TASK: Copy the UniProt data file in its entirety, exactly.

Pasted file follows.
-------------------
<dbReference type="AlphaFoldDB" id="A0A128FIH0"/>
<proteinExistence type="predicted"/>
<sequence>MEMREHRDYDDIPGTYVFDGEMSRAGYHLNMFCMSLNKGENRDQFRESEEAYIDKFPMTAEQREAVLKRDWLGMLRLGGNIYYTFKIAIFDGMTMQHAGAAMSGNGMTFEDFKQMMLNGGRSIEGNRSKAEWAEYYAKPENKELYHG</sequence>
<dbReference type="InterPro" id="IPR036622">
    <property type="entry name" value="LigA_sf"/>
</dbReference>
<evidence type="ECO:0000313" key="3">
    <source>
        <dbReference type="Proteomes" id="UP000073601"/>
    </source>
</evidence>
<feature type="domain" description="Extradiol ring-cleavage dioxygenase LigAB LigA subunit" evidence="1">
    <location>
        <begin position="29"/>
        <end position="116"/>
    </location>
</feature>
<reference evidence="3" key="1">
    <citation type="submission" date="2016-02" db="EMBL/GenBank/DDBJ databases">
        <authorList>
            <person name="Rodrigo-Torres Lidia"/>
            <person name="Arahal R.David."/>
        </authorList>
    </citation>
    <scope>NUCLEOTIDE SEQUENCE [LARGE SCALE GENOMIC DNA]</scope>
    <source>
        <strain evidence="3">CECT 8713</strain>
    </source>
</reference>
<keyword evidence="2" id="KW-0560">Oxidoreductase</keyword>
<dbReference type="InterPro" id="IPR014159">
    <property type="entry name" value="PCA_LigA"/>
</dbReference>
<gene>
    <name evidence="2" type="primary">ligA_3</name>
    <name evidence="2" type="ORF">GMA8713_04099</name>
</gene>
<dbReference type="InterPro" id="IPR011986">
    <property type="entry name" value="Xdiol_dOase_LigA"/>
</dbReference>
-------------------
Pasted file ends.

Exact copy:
<dbReference type="AlphaFoldDB" id="A0A128FIH0"/>
<proteinExistence type="predicted"/>
<sequence>MEMREHRDYDDIPGTYVFDGEMSRAGYHLNMFCMSLNKGENRDQFRESEEAYIDKFPMTAEQREAVLKRDWLGMLRLGGNIYYTFKIAIFDGMTMQHAGAAMSGNGMTFEDFKQMMLNGGRSIEGNRSKAEWAEYYAKPENKELYHG</sequence>
<dbReference type="InterPro" id="IPR036622">
    <property type="entry name" value="LigA_sf"/>
</dbReference>
<evidence type="ECO:0000313" key="3">
    <source>
        <dbReference type="Proteomes" id="UP000073601"/>
    </source>
</evidence>
<feature type="domain" description="Extradiol ring-cleavage dioxygenase LigAB LigA subunit" evidence="1">
    <location>
        <begin position="29"/>
        <end position="116"/>
    </location>
</feature>
<reference evidence="3" key="1">
    <citation type="submission" date="2016-02" db="EMBL/GenBank/DDBJ databases">
        <authorList>
            <person name="Rodrigo-Torres Lidia"/>
            <person name="Arahal R.David."/>
        </authorList>
    </citation>
    <scope>NUCLEOTIDE SEQUENCE [LARGE SCALE GENOMIC DNA]</scope>
    <source>
        <strain evidence="3">CECT 8713</strain>
    </source>
</reference>
<keyword evidence="2" id="KW-0560">Oxidoreductase</keyword>
<dbReference type="InterPro" id="IPR014159">
    <property type="entry name" value="PCA_LigA"/>
</dbReference>
<gene>
    <name evidence="2" type="primary">ligA_3</name>
    <name evidence="2" type="ORF">GMA8713_04099</name>
</gene>
<dbReference type="InterPro" id="IPR011986">
    <property type="entry name" value="Xdiol_dOase_LigA"/>
</dbReference>